Visualization of Body Area Networks
The term Body Area Network (BAN) refers to a network intended to be used in or around the human body. While this is an emerging field, networks of medical sensors are anticipated to be a primary application. Such sensors would either be attached to or implanted in the human body and would communicate wirelessly both within the body and to devices outside the body.
For this technology to develop, greater understanding of radio frequency (RF) propagation through the human body is needed. In this project, we seek to provide such insight. This work is assisting the IEEE standards committees to develop communications standards and will help RF engineers to design effective communication devices for BANs.
Additional Technical Details:
Modeling and Visualization of BANs
Because experimentation on human subjects is currently not feasible, RF propagation through the human body is being modeled in software with a 3D full-wave electromagnetic field simulator. The 3D human body model includes frequency dependent dielectric properties of 300+ parts in a male human body. The data produced by this simulation software is then brought into a 3D immersive visualization system, which enables researchers to study the modeled RF propagation through direct interactions with the data.
The simulations are being performed by members of the Advanced Network Technologies Division of ITL and the visualization work is being done by members of the High Performance Computing and Visualization Group of the Applied and Computational Mathematics Division of ITL.
The Immersive Visualization System
The immersive system includes several important components: three orthogonal screens that provide the visual display, the motion tracked stereoscopic glasses, and a hand-held motion tracked input device. The screens are large projection video displays that are placed edge-to-edge in a corner configuration. These three screens are used to display a single 3D stereo scene. The scene is updated based on the position of the user as determined by the motion tracker. This allows the system to present to the user a 3D virtual world within which the user can move and interact with the virtual objects. The main interaction device is a hand-held three button motion-tracked wand with a joystick.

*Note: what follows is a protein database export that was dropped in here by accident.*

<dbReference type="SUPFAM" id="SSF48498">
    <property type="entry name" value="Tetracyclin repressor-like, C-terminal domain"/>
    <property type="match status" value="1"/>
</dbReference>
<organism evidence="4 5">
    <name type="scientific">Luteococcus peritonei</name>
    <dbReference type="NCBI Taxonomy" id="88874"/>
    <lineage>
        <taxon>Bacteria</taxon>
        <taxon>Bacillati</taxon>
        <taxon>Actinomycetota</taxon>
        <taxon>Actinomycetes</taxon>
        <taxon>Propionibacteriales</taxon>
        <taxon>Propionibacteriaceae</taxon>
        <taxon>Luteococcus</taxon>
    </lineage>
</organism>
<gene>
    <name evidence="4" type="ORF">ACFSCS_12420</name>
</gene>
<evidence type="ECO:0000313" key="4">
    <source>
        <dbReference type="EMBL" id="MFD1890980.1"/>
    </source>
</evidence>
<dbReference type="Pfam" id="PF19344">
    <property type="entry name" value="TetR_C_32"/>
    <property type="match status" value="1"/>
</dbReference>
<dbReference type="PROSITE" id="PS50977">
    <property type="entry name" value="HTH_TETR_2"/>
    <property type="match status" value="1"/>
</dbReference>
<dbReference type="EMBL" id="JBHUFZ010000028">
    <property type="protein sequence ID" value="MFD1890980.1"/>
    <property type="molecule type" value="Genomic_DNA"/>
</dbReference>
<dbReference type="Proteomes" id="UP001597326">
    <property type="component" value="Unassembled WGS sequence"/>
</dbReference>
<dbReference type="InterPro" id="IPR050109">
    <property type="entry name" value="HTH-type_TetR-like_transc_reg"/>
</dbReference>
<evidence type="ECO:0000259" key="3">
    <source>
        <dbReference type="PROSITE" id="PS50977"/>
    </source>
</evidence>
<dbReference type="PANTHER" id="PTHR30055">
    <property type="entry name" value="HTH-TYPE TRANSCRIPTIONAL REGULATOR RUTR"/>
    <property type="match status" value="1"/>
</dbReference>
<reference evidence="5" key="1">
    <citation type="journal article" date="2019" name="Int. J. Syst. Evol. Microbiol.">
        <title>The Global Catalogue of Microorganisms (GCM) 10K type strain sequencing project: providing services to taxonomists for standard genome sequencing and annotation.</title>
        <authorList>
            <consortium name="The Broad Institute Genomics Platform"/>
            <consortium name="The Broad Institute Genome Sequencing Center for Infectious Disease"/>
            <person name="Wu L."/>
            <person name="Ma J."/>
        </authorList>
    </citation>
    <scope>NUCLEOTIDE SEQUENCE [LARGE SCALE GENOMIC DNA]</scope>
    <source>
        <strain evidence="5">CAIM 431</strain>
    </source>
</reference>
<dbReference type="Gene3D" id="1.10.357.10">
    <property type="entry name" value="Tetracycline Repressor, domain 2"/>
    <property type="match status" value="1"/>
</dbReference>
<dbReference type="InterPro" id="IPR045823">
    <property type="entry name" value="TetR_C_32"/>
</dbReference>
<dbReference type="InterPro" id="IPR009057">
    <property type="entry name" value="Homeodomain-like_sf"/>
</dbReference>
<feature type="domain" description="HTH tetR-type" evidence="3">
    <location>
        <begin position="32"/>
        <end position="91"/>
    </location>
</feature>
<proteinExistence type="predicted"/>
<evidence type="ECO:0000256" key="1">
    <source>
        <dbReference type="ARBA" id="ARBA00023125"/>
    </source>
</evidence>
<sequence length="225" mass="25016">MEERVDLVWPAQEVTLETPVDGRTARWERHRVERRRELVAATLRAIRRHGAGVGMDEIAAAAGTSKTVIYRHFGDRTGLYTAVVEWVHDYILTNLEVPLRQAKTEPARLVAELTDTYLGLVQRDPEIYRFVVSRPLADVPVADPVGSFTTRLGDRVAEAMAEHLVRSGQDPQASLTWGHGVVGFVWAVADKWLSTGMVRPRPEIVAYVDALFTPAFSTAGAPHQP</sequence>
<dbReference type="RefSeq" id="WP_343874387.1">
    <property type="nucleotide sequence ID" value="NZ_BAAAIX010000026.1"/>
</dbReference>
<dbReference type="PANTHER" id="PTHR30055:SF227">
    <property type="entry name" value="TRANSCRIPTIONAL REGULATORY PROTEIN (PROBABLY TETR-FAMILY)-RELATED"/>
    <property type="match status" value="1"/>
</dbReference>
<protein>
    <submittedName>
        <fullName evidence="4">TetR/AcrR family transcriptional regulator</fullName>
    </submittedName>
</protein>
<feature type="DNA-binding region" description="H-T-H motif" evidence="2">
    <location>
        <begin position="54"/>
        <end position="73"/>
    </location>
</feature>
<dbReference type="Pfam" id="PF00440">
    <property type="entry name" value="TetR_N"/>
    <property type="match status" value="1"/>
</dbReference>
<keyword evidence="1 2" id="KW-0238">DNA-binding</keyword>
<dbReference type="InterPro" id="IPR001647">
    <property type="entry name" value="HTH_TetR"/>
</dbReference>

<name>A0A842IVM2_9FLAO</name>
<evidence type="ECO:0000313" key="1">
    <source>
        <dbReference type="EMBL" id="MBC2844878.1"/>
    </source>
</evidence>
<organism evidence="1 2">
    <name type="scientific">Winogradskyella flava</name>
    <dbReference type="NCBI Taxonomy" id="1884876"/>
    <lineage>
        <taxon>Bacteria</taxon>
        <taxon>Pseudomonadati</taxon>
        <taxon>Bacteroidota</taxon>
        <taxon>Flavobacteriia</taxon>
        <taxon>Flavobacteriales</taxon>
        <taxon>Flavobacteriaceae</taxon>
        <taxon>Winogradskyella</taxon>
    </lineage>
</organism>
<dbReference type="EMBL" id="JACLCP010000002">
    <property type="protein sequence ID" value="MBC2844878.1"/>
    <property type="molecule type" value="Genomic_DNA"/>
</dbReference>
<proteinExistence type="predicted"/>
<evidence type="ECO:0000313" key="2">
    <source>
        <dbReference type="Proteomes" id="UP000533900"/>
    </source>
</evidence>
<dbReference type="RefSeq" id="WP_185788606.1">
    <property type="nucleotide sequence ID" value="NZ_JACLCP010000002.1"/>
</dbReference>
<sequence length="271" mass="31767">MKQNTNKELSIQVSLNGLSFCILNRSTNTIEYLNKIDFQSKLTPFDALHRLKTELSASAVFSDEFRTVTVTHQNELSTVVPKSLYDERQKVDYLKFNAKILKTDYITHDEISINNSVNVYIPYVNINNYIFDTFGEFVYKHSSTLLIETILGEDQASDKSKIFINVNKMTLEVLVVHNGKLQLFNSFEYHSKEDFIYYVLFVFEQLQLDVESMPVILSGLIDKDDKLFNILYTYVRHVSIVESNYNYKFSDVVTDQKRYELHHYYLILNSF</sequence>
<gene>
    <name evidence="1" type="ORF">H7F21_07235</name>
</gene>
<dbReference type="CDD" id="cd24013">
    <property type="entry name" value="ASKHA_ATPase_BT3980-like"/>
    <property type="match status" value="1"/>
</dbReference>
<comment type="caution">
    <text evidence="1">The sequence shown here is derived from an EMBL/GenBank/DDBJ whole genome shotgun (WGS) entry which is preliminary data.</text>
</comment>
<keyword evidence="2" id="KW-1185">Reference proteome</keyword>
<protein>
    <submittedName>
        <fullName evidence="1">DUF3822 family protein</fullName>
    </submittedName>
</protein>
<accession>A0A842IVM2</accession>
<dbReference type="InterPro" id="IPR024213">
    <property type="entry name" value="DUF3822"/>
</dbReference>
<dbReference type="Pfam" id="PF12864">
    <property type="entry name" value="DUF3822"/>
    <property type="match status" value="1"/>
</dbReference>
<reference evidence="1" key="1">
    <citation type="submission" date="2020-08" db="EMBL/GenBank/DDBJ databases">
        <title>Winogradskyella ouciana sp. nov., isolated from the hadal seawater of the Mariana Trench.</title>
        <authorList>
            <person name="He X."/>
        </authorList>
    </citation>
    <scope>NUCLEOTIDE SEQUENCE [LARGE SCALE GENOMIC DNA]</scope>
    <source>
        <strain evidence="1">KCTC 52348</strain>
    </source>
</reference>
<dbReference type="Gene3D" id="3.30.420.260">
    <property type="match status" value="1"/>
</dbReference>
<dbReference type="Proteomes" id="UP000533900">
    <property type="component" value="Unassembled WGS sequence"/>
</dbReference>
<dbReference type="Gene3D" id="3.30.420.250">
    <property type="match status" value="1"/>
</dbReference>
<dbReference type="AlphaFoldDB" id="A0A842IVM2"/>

This virtual environment allows for more natural interaction between experts with different backgrounds such as engineering and medical sciences. The researchers can look at data representations at any scale and position, move through data, change orientation, and control the elements of the virtual world using a variety of interaction techniques including measurement and analysis.
For example, we have implemented interactive tools for probing the 3D data fields. One tool enables the researcher to move the motion-tracked wand through the virtual scene, yielding a continuously updated display of the value of the data field at the position of the wand. Another tool enables the user to interactively stretch a line segment through virtual body, and to generate graphs of the 3D data fields along that path. We have found these to be effective tools in getting quantitative information from the 3D scene and in gaining insight into RF propagation through the human body.
W.-B. Yang, K. Sayrafian-Pour, J. Hagedorn, J. Terrill, K. Y. Yazdandoost, A. Taparugssanagorn, M. Hamalainen, J. Iinatti, Impact of an Aortic Valve Implant on Body Surface UWB Propagation: A Preliminary Study, The Fifth International Symposium on Medical Information and Communication Technology (ISMICT), March 27-31, 2011.
K. Sayrafian-Pour, W. B. Yang, J. Hagedorn, J. Terrill, K. Y. Yazdandoost, K. Hamaguchi, Channel Models for Medical Implant Communication, International Journal of Wireless Information Networks, 17(3-4), December 2010, pp. 105-112.
K. Sayrafian-Pour, W. Yang, J. Hagedorn, J. Terrill and K. Y. Yazdandoost, A Statistical Path Loss Model for Medical Implant Communication Channels, IEEE 2009 Personal, Indoor, and Mobile Radio Communications Symposium, September 2009.
Note: Received Best Paper Award.
K. Y. Yazdandoost and K. Sayrafian-Pour, Channel Model for Body Area Network (BAN), Report to the IEEE, April 2009, P802.15. ID: IEEE 802.15-08-0780-02-0006.
Note: J. Hagedorn, J. Terrill, and W. Yang listed as contributors.
J. Hagedorn, J. Terrill, W. Yang, K. Sayrafian-Pour, K. Y. Yazdandoost and R. Kohno, A Statistical Path Loss Model for MICS, September 2008, Report to the IEEE P802.15. ID: IEEE 802.15-08-0519-01-0006.
J. Hagedorn, J. Terrill, W. Yang, K. Sayrafian-Pour, K. Y. Yazdandoost and R. Kohno, MICS Channel Characteristic: Preliminary Results, May 2008, Report to the IEEE P802.15. ID: IEEE 802.15-08-0351-00-0006.
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